Compound feed prices set for imminent hike

Compound feed prices are set to increase by as much as €15 per tonne over the coming days, grain trade sources have revealed to AgriLand. This follows an increase introduced by many millers prior to Christmas.

Numerous factors have combined to strengthen feed markets since the turn of the year. These include a decision taken by the Russian government to put restrictions on exports of wheat from the middle of February in an attempt to halt rising food inflation.

In addition, the government of Argentina has halted any new export licences for corn until new crop is available. 

These restrictions will serve to shift demand to the likes of mainland Europe for wheat and the Black Sea for corn. Both regions have had very poor harvests in recent months compared to initial projections. As a result, they do not have the grain to satisfy further demand.

Grain markets rally

According to Agricultural and Horticultural Development Board (AHDB) senior market analyst, James Webster, global grain markets have rallied significantly over the past fortnight.

He commented:

“As we move into the New Year, grain markets have continued to rally. Since Monday (January 4), old crop UK feed wheat futures have gained £3.90/t, closing yesterday at £204.90/t.

“Equally, new crop futures have gained £3.50/t over the week so far, reaching £167.00/t yesterday.

Webster points out that the latest rally has been driven by many factors. He continued:

At the tail end of 2020 we saw export restrictions for both Russia and Argentinean grains. These export caps have tightened the global market, and elevated global prices.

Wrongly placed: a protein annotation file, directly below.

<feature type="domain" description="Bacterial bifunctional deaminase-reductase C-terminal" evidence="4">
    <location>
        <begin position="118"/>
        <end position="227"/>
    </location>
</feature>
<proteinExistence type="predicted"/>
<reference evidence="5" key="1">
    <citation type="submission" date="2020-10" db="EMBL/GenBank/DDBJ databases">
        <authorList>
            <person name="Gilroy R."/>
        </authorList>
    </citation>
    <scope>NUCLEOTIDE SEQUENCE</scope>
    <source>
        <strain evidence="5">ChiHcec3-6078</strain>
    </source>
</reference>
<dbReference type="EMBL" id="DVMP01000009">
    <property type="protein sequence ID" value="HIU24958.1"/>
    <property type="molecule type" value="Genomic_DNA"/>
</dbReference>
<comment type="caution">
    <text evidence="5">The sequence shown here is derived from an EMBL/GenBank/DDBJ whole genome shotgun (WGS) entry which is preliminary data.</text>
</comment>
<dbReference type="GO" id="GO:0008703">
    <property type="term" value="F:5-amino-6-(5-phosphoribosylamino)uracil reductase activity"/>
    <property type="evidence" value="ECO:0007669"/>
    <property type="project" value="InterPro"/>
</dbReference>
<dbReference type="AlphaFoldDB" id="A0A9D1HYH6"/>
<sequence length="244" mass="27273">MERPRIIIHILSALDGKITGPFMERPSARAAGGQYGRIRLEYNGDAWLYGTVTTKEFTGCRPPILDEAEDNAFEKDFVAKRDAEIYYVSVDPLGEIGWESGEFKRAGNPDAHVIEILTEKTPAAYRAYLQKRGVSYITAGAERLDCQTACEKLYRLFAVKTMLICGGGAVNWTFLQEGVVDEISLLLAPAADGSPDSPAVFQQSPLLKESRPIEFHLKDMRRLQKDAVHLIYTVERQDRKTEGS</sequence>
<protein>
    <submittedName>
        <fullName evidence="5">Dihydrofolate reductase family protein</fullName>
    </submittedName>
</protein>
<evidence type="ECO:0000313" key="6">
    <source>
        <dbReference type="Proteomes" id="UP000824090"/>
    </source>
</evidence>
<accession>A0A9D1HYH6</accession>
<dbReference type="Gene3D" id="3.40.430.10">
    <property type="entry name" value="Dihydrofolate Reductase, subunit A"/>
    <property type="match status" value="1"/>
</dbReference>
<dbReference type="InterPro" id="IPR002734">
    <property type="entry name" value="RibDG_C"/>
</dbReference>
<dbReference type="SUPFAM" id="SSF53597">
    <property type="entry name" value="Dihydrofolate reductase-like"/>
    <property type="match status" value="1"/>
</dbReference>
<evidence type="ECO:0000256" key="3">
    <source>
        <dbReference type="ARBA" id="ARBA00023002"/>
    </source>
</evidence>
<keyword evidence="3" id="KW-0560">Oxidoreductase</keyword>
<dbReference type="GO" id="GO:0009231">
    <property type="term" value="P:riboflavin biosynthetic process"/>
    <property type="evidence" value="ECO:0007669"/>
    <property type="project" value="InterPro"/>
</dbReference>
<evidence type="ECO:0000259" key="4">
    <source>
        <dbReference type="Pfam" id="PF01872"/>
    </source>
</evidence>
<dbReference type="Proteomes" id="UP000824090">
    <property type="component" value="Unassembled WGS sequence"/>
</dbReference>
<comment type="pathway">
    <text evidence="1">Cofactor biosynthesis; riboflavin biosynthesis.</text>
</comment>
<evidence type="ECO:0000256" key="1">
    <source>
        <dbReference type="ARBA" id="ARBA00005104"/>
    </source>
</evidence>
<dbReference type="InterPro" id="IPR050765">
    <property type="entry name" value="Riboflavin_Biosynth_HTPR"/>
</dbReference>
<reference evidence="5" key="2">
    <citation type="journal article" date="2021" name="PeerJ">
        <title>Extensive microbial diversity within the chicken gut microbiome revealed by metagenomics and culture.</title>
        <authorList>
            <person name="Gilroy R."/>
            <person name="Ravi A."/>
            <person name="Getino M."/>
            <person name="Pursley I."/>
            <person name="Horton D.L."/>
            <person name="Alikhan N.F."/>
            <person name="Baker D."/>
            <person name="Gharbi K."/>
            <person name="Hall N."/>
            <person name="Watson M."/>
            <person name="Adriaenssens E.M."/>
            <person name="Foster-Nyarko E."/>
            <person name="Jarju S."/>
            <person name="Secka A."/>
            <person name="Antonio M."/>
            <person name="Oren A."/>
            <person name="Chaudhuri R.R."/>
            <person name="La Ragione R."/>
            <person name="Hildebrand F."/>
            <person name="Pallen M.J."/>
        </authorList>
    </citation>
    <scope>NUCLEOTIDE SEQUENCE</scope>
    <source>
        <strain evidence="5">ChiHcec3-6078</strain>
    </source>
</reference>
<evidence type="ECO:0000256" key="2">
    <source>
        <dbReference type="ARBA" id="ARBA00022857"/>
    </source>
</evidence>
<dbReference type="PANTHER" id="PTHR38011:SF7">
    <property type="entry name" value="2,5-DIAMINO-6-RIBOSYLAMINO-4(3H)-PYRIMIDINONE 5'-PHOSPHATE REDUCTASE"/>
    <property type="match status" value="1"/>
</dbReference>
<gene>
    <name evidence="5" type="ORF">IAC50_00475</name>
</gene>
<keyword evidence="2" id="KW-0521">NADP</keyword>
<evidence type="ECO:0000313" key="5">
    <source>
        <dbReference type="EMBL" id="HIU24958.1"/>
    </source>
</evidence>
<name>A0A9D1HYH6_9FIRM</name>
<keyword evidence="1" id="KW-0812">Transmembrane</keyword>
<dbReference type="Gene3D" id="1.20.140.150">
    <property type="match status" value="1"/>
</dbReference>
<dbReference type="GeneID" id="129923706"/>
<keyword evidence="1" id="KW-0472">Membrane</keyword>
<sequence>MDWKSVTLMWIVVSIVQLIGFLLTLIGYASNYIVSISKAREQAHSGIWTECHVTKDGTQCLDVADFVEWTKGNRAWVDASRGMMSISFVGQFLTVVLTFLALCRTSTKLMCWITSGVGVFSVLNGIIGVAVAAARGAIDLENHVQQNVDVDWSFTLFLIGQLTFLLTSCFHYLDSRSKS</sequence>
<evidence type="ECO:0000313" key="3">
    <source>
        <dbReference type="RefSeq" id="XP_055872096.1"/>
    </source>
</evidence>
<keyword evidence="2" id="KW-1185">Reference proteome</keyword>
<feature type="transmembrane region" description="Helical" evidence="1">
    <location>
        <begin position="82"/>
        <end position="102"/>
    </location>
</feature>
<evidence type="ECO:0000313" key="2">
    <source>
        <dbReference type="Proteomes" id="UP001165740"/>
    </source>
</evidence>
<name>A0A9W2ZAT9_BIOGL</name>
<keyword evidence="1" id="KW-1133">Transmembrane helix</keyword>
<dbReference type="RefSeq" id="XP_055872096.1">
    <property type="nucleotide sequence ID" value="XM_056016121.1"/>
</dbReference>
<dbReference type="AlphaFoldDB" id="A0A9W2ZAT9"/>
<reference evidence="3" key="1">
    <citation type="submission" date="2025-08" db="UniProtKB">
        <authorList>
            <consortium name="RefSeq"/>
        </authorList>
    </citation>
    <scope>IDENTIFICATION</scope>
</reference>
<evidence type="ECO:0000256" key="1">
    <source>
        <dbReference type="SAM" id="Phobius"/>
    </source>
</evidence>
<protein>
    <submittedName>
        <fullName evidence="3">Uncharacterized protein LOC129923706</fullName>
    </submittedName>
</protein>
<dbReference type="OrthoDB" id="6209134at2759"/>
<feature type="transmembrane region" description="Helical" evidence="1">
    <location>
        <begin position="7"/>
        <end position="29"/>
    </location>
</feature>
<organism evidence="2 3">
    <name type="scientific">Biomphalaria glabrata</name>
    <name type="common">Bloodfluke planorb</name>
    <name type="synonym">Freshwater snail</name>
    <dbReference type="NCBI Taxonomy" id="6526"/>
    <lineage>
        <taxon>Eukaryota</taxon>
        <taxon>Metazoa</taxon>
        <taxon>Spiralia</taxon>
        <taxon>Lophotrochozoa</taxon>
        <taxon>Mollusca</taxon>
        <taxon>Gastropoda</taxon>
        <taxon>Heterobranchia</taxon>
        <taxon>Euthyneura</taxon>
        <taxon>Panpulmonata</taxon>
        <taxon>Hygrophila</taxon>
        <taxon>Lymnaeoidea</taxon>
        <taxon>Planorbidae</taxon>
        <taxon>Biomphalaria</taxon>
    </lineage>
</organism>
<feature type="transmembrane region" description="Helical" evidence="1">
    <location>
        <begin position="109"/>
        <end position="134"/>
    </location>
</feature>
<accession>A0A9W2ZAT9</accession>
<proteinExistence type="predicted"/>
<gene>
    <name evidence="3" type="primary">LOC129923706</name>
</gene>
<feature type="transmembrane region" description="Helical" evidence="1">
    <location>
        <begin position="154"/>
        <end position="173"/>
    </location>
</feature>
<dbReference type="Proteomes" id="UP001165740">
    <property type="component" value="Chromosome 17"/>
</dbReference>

The AHDB representative confirmed that much of the grain market tightness, evident during the latter part of 2020, will have been factored into current market pricing.

“It is still possible that we will see future support for values. With South America still dry we could still see the size of the crop fall in forecasts,” he continued.

Weather impact

“The next significant forecasts for grain markets are due next week, with the United States Department of Agriculture (USDA) supply / demand estimates and Brazilian crop forecasts published on Tuesday and Thursday respectively,” Webster added.

Moreover, while data from the European Centre for Medium-Range Weather Forecasts, does show improved rainfall prospects for South America in the coming fortnight, beyond this conditions are dry. This has the potential to further harm crop prospects.

“Another key theme for grain markets in 2020 was food security, which saw a number of Asian and North African nations boost grain and oilseed import programmes.

“With global health and political instability still at the forefront of markets in 2021, this is a theme which will need to be watched closely this year,” Webster concluded.